“1982 was the year I played on the movie soundtrack for Yentl with Barbra Streisand. Michel Legrand had written the music and he conducted a large orchestra with four keyboard players including the magnificent classical pianist Howard Shelley. His part was completely black with dots and I remember looking at it feeling glad that he had to play it and not me. We had a problem because when Barbra came into the studio she said the music was too high for her. We were given a few minutes to transpose everything down a minor third and I remember Howard did brilliantly even though he had the hardest part.
“1983 was the first year I recorded with John Dankworth (Sepia ERSR2012) and after the session he said he would like me to start touring with him and Cleo Laine. I was very flattered but I was doing a lot of free-lance work and I was a little concerned about losing my connections if I was away for too long. It all seemed very exotic because they were travelling the world then and Cleo of course often worked in America. I took a chance but when the schedule came through the first dates I saw were at Hull and Tunbridge Wells! Anyway, I joined and I’ve been with them both ever since. John usually has a quintet with Mark Nightingale, Alec Dankworth and Allan Ganley although occasionally he expands to a big band. We sometimes play one of my originals – “Around In Three” which Cleo recorded in 2005 as “Once Upon A Time” with her own lyric (QMT 10108).
I’ve also played with Tony Kinsey off and on since the mid 70s and I’ve been involved in quite a few of his recording projects. The great Alan Branscombe who was one of my favourite pianists was there before me and when he died Tony asked me to take over.
“I’ve sometimes accompanied Herb Geller when he is in the UK and he is a really nice guy and a wonderful player. It’s all a bit ‘eyes down’ with Herb though because he plays a lot of originals and some really obscure standards so you’re reading all the time which can be hard work. It’s nice if the leader lets the guys busk something they know so they can relax a little.
“I don’t listen to many new jazz records these days because I prefer the ‘old masters’ like Miles, Coltrane, Bill Evans, Getz, J.J. Johnson, Jim Hall, Mulligan and Brookmeyer. Mulligan’s CJB played some of the best music I’ve ever heard incidentally. I also like Jim McNeely, Richie Beirach, Chick Corea, Victor Feldman, Wynton Kelly and early Herbie Hancock. Obviously I’ve listened to Tatum and nobody can do what Peterson does in his particular genre. I listen a lot to modern writers like Stravinsky, Prokofiev, Ravel, Debussy and Alban Berg as well as classical composers like Mozart, Brahms and Beethoven. I also like the Rachmaninov piano concertos – that ‘over the top’ stuff doesn’t seem so ‘over the top’ as I get older and more romantic! I think it’s good for jazz musicians to be aware of other forms. Bill Evans introduced Miles Davis to Ravel for instance and if you look at the structure of some of their pieces you can see where they absorbed European harmonies into their own material.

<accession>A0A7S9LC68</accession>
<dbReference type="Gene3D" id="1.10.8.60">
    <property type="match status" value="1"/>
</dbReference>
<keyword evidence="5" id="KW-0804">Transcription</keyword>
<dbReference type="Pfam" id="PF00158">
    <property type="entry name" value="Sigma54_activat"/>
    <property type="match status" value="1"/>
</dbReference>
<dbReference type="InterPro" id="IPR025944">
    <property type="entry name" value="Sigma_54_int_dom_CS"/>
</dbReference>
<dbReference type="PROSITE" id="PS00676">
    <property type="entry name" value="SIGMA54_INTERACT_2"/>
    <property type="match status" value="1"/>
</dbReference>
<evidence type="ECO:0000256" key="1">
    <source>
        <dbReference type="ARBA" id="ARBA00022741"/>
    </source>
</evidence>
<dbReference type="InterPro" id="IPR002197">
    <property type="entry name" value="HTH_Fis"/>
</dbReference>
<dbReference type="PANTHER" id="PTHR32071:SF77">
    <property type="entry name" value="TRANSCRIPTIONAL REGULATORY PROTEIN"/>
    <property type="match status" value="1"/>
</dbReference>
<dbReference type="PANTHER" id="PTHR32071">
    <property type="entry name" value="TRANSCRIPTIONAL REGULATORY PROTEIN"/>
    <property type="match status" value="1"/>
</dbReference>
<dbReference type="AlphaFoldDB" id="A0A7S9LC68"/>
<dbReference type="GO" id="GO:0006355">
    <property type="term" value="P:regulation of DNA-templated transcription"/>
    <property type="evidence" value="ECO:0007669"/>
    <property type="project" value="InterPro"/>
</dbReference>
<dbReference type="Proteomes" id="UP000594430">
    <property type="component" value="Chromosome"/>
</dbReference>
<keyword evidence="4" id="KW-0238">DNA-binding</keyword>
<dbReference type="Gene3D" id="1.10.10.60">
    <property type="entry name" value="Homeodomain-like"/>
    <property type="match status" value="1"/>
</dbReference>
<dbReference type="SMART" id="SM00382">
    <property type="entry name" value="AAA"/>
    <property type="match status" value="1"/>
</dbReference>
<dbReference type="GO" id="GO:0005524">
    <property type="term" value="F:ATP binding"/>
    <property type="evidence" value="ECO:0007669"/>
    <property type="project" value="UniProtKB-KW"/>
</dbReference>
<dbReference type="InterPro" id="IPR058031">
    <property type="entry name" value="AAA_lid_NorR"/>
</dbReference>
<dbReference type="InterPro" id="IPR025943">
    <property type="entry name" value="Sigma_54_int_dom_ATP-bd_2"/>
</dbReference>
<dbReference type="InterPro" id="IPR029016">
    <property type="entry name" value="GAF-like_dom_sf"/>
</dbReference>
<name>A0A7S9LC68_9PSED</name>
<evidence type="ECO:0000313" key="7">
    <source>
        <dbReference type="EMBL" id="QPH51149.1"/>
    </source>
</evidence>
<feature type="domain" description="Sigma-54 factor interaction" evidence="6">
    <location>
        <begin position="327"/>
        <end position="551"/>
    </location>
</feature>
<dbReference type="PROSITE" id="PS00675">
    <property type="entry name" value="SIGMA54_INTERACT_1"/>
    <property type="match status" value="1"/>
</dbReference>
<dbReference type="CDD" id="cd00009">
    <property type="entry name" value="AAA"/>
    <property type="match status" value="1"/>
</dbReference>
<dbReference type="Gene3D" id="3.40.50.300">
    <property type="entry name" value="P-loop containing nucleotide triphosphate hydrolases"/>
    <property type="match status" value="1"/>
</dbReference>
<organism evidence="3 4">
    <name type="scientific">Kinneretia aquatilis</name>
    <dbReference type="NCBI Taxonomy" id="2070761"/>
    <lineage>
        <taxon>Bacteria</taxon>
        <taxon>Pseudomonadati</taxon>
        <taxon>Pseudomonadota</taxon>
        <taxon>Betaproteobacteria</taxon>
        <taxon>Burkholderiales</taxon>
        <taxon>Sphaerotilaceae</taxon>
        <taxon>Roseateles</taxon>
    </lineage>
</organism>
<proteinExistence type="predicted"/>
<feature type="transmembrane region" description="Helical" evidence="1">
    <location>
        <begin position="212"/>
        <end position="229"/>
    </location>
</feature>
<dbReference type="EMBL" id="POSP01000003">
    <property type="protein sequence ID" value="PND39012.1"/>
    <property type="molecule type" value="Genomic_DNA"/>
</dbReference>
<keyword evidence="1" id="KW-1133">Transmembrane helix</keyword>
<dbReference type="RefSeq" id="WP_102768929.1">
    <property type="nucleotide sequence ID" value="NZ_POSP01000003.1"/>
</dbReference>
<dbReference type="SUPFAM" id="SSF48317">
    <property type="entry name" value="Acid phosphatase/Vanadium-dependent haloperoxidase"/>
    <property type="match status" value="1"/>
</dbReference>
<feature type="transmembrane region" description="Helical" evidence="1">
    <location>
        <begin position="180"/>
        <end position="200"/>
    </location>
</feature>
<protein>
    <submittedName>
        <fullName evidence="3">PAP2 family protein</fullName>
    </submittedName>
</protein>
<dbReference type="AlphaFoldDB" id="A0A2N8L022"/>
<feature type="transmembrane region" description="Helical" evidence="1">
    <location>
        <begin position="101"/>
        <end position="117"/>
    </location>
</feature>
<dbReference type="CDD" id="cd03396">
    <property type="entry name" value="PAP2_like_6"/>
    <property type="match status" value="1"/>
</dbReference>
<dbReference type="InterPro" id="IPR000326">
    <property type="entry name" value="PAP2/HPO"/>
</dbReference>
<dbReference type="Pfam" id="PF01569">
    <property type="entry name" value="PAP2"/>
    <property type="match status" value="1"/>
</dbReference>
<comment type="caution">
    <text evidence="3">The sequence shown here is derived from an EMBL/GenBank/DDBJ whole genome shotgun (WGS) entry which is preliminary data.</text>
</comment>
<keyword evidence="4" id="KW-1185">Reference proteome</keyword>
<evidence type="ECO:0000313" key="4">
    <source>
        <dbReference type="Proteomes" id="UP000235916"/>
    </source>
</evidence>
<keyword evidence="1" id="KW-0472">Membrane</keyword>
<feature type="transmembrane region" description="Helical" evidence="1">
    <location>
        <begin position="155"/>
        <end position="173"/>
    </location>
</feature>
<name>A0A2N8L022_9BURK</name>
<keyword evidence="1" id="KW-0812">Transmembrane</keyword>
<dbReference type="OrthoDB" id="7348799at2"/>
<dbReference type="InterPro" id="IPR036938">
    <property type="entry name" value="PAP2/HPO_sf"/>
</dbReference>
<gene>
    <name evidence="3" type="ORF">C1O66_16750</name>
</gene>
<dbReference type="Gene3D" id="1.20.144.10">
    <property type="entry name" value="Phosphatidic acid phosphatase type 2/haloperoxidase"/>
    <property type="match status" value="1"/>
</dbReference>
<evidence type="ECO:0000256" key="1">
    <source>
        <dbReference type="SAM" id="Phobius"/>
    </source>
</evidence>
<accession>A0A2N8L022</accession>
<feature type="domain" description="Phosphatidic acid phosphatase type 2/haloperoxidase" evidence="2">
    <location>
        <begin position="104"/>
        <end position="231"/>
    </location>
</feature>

“I must just mention some of my recent recordings. Alan Barnes and I have worked together quite a lot over the years and our duo CD – Stablemates - which we did in 2004 on Alan’s own label turned out very well (Woodville WWCD107). I also recorded a duo album with Ken Peplowski in 2001 titled Ellingtonian Tales on Mainstem MCD 0021 that I’m very happy with and my latest trio album – The Key To It All – is currently being mixed and re-mastered and should be available soon.”
The last word here should come from one of John Horler’s former colleagues - Bob Brookmeyer. He was quoted on the cover of one of my favourite Horler CDs - Gentle Piece, which John recorded for the Spotlight label in 1993 with Dave Green, Phil Lee and Spike Wells (SPJ-CD542). As always with Brookmeyer his comments are concise and succinct – ‘I find a quiet dignity and a sense of deep feeling in John’s music. The touch, the musicality and the well-thought out presentation provides ready access to his thinking and the support is always sensitive and helpful.’